After finishing our second and final tour of the museum, we made our final trek up to the Acropolis. It felt like much less of a trek than it had the first time because of the intense climbs we’ve had at Delphi and the Frankish Castle since then. We walked around the site on our own and walked through the Acropolis Museum, where we saw the real columns that had been salvaged from the Erectheion, as well as a great amount of statuary that had been collected from all over the Acropolis. It was a great place to end our trip as we had a view of all of Athens and the Meditteranean, much of which we had experienced up close ourselves.

Samantha Cole
Emily Mendelssohn

Mycenae

lioness gate     We left Monemvasia this morning to head to Mycenae and after 3ish hours on the party bus, and some Sunday morning British rock, we arrived. Walking around the ancient citadel was amazing because it helps to link the potential reality to the mythology. Standing on top of the fortress you can see the water and the two mountain passes that would have been critical for military control during the time of the Mycenians. The size alone makes one feel insignificant, especially after learning from Prof. Saloway that the lentel block alone ways as much as a Boeing 747 airplane. All of the bricks used to build the walls were larger than any other fortress, temple, or castle we have visited yet and we would like to hope that the legendary royal family that once resided here lived the lavish lifestyle we imagine. We even had the chance again to venture down a dark tunnel but unlike our other adventures we never found the end.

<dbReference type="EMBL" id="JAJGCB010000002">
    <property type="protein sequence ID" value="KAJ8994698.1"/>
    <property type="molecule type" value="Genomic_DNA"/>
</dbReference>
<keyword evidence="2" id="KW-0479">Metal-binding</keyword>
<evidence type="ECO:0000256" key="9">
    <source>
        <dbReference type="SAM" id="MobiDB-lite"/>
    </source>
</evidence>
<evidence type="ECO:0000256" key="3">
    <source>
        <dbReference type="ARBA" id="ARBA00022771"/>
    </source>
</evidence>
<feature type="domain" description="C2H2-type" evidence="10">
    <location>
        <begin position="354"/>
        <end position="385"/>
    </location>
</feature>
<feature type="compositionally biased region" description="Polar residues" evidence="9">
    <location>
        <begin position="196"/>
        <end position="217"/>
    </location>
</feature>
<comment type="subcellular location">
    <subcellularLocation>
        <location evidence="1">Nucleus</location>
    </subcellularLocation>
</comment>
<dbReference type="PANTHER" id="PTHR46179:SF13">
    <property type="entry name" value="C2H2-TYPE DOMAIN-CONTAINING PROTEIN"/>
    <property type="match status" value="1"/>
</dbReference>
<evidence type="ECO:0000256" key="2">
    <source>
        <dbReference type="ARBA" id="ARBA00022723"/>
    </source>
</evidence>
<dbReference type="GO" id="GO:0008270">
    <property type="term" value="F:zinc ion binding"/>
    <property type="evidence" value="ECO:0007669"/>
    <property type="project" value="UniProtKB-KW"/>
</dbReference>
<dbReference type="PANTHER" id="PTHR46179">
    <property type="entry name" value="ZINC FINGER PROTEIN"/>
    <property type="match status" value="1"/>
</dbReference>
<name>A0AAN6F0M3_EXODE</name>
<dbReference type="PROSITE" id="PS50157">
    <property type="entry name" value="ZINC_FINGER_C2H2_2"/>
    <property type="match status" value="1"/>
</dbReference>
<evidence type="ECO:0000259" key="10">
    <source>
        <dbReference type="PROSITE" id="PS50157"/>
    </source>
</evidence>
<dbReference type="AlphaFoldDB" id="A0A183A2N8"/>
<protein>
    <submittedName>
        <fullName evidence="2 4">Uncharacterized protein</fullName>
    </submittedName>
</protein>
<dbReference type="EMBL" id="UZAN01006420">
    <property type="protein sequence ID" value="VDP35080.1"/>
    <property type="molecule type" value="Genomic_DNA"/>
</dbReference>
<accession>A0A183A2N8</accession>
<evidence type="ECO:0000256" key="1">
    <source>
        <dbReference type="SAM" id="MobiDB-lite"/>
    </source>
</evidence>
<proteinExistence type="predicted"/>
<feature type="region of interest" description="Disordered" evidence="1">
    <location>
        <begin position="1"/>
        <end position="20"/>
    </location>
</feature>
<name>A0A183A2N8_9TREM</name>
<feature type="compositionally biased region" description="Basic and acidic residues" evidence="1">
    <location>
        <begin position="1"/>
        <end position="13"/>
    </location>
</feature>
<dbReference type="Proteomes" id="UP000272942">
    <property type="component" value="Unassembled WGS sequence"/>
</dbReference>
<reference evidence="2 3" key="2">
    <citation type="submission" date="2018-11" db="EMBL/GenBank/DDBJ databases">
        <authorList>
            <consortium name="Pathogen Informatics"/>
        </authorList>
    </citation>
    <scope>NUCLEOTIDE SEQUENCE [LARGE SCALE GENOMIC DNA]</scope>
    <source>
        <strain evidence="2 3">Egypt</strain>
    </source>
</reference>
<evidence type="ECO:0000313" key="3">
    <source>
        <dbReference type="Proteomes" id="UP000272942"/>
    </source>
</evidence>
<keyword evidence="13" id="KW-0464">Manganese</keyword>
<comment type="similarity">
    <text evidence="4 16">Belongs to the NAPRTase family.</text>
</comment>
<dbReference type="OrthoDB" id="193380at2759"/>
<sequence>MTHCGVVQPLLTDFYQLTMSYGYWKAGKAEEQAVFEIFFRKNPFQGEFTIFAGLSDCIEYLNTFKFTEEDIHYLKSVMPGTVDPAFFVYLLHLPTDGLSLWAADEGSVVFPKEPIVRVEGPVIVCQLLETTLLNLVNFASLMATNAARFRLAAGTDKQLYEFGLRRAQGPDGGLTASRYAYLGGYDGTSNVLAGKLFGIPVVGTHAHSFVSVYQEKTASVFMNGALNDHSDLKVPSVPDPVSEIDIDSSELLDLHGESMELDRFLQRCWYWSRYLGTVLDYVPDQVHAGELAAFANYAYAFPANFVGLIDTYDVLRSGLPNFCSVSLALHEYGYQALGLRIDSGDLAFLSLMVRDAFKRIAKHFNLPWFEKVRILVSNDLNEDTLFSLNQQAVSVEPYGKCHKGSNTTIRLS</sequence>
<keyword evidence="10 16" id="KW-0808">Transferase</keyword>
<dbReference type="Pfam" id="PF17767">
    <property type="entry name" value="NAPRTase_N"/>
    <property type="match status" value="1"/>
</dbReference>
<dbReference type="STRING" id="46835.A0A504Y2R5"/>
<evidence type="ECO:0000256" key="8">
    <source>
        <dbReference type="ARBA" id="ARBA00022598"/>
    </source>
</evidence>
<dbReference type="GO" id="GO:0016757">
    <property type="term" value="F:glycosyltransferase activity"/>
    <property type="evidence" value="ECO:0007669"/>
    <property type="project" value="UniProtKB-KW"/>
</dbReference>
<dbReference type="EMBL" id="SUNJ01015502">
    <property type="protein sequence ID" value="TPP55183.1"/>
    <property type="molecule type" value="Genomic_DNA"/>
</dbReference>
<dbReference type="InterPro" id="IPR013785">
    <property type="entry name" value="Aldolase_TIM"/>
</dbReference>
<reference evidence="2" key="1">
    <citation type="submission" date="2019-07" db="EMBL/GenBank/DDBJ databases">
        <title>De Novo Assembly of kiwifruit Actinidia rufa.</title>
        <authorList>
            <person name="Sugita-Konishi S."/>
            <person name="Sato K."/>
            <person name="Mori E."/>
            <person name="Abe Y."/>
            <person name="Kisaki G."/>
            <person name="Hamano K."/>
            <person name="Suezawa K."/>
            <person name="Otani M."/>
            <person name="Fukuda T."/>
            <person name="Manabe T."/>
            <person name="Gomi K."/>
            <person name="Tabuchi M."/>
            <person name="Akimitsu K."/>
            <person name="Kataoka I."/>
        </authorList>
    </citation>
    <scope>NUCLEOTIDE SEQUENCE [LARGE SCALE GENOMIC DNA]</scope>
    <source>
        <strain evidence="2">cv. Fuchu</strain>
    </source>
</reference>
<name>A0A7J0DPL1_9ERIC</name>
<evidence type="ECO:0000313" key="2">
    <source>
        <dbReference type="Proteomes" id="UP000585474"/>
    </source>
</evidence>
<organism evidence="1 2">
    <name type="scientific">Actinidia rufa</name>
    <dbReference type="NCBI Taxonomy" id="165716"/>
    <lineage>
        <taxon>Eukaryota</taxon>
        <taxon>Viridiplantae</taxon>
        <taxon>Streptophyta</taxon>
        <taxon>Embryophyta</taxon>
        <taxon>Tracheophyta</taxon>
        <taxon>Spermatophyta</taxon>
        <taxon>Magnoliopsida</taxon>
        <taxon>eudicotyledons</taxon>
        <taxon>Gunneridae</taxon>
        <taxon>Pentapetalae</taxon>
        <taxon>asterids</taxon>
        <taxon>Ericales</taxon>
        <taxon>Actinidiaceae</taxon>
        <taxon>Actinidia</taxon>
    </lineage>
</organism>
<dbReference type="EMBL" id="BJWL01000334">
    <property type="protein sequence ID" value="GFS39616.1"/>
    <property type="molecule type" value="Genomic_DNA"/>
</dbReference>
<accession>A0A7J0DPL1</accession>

Next on the agenda was the Tomb of Agamemnon, which has never actually been proven to be the tomb of Agamemnon. Samantha took a minute to inform us of the early archaelogists who first visited here in the form of rap to the tune of “Fresh Prince of Belair” which we all appreciated. The tomb is one of the only remaining indoor structures which is still complete. It is a dome structure with an incredible entryway which once contained one or more ancient peoples burial sites and the treasures buried with them. It was around 40 feet high and 46 feet in diameter. Our voices echoed as soon as we entered and we couldn’t help but strain our necks as we gazed at the ceiling. However, you also can’t help but get the unfortunate feeling that it may collapse on you at any moment.